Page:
The Crappiest Place on Earth.
Moshi Monsters: Moshlings Theme Park is the sequel to the DS game Moshi Monsters: Moshling Zoo, both of which are based on Moshi Monsters, an online game for children ages 6-12. After successfully managing Moshling Zoo, the Moshi Monsters decide to vacation at Moshling Theme Park. Unfortunately, a storm crashes their plane next to the theme park, which is in disarray. Your goals in this game are to fix the park, drive up attendance, rescue stranded Moshlings, and find Buster Bumblechops, the monster who suggested visiting the park in the first place.
The problems with this game would make any Moshi Monster cringe. The way it has you go about accomplishing goals is especially suspect. To do anything, you have to play a mini-game. Want to find keys to unlock a new attraction? Play some mini-games. Want to get more monsters to visit Moshling Theme Park? Play a mini-game. Through playing mini-games you unlock not only keys but Rox, the currency of the game. The need to acquire Rox makes Theme Park the first mini-game collection in which you need to grind—though early portions of the game do not require it, the further you get, the more Rox that are required to progress.
Theme Park’s activities are hurt by their shared repetitiveness and simplicity. One, Hockey Hustle, is just air hockey; another just involves dropping prizes into score multipliers while avoiding obstacles. While simple can be a good thing, the games are often hampered by poor touch screen controls, and vary little among themselves.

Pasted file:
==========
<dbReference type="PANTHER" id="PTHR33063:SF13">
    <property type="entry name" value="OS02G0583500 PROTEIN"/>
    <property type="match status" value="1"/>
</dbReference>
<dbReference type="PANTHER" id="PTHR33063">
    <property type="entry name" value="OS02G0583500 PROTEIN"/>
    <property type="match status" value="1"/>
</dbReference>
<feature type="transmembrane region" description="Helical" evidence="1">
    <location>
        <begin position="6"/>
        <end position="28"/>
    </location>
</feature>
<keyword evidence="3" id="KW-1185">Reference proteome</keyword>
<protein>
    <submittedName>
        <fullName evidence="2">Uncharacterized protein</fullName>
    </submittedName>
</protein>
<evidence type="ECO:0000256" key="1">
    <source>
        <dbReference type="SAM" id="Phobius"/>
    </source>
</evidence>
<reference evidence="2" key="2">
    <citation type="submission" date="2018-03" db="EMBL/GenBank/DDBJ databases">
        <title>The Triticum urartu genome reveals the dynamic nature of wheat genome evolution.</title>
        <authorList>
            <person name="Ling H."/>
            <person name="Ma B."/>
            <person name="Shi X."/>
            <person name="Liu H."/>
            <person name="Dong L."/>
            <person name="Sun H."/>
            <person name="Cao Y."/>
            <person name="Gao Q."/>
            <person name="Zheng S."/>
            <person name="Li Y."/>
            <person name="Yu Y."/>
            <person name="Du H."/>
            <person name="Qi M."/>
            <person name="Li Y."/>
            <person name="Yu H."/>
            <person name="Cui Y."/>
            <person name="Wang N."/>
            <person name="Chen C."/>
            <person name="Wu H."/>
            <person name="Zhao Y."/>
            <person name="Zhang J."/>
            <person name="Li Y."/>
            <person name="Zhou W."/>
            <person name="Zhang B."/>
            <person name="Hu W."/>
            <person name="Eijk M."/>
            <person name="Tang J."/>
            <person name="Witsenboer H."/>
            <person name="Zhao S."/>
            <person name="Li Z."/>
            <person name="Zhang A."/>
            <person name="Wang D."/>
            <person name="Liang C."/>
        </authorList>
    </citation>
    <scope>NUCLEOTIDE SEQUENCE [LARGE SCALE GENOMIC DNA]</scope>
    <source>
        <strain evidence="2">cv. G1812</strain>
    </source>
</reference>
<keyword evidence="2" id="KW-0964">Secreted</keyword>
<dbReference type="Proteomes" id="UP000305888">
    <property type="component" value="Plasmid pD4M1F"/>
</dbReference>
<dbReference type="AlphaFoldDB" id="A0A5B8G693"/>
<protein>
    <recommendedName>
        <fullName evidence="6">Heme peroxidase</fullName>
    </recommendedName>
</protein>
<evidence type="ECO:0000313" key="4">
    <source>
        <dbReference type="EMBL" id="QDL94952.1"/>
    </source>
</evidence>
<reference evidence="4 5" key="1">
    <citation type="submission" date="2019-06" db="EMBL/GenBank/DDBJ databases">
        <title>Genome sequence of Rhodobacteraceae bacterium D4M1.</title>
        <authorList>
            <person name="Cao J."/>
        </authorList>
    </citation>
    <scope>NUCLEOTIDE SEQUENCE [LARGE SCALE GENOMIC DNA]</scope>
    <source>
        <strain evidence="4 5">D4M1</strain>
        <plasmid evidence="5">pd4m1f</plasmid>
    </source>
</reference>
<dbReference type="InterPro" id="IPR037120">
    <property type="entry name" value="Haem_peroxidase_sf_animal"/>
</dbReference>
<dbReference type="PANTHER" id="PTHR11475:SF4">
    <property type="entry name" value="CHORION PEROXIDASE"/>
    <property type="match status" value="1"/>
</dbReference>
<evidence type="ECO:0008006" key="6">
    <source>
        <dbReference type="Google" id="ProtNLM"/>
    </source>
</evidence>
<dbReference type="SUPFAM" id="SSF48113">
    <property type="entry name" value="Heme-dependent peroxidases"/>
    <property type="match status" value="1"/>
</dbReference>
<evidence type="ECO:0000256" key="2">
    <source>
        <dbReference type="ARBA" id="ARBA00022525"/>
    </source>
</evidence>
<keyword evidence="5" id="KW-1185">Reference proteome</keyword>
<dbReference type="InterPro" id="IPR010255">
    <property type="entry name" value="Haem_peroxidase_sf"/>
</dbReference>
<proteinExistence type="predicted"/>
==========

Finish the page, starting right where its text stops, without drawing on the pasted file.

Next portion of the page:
The game’s progression of unlocking mini-games is also limited. In each world, which represents an area of the theme park, you nlock 6 mini-games. Instead of accessing all new mini-games in each subsequent world, though, you unlock the same ones with only minor gameplay tweaks that add very little. One version of Hockey Hustle, for example, simply adds a moving goal. You can also unlock “attractions,” but even these are just a single mini-game involving collecting items; the only difference between versions is the backround.
For a game targeted at kids, Theme Park is pretty easy. The game’s overly simple concepts shouldn’t present a challenge for players of any age. A six-year-old will breeze through this game; a 12-year-old shouldn’t even bother. The game provides a lot to do, but should only occupy those who can stand its repetitiveness. The 3DS has plenty of great kid-appropriate games, but this is not one.